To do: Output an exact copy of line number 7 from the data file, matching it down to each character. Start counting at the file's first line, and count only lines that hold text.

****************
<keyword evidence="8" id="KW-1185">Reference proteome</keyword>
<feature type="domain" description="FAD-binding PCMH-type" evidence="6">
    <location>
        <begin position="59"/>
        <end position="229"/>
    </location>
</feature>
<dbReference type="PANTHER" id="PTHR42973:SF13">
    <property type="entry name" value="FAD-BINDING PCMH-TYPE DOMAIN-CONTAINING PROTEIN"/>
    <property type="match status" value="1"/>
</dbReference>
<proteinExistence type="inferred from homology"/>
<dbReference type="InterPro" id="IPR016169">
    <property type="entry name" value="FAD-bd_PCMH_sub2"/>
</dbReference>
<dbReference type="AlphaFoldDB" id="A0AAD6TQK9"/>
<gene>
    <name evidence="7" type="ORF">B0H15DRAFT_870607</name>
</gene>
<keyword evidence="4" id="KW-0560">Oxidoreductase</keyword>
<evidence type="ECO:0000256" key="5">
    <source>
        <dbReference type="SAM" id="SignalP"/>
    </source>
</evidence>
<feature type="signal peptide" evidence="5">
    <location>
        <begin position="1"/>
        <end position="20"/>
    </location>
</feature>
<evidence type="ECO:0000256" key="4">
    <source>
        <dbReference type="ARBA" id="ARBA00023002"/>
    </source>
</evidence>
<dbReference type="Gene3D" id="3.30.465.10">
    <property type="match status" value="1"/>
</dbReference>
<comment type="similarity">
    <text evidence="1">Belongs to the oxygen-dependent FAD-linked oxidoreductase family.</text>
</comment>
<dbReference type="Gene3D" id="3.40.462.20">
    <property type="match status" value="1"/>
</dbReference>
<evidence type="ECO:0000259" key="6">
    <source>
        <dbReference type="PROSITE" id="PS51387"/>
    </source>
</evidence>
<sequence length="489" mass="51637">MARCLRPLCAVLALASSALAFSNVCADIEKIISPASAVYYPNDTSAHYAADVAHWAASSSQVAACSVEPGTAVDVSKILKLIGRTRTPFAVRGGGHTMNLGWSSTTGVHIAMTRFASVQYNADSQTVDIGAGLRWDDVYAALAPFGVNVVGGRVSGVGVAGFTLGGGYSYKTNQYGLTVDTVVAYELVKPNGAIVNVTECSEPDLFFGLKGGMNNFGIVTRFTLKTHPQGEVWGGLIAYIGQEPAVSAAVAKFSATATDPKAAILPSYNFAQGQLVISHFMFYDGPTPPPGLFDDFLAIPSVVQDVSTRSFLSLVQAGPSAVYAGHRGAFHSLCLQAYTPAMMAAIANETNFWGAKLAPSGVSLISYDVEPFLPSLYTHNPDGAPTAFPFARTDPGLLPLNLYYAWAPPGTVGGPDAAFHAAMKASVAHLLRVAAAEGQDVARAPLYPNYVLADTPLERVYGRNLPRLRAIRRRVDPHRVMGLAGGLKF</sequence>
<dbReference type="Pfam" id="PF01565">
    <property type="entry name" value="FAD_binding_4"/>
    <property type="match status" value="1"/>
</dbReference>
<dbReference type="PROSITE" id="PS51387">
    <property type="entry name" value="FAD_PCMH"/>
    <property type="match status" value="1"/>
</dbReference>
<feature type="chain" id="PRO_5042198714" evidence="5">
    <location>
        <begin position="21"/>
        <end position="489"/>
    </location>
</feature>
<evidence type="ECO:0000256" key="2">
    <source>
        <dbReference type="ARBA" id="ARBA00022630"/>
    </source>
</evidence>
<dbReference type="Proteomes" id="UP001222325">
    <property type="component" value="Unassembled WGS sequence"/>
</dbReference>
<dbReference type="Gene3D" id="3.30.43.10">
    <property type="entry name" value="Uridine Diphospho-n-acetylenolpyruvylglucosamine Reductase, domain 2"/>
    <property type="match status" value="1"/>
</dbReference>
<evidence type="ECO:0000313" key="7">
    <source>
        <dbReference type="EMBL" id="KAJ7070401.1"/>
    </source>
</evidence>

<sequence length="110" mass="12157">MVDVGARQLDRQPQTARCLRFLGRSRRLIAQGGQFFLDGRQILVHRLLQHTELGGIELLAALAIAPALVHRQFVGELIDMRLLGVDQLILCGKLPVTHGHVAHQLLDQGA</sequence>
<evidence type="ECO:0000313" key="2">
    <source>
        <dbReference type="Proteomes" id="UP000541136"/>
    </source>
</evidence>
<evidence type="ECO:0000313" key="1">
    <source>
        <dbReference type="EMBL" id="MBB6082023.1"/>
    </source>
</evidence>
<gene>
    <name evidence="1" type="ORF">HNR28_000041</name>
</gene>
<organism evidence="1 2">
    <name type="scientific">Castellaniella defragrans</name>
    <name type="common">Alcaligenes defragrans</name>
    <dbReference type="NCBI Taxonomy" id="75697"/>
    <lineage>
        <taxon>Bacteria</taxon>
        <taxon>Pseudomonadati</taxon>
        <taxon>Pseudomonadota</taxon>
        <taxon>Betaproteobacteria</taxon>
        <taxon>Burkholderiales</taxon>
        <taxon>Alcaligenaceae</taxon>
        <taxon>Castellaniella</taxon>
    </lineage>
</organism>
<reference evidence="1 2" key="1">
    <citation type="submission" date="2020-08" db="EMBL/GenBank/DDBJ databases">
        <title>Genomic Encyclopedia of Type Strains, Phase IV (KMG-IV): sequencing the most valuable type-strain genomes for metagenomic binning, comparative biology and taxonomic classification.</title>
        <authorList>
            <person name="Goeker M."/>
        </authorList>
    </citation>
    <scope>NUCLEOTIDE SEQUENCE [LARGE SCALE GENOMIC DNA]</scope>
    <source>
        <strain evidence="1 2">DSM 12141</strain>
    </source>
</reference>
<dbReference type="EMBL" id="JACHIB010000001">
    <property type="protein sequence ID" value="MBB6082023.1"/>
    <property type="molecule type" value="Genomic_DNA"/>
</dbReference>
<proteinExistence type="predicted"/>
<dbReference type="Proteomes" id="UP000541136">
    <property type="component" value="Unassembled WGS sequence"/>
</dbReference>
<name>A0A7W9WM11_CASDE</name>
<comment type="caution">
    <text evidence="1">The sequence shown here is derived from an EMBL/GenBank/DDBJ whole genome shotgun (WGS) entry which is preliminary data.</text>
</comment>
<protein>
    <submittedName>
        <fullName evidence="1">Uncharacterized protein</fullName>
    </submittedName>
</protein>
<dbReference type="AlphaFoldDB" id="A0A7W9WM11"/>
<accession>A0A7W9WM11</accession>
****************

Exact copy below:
</feature>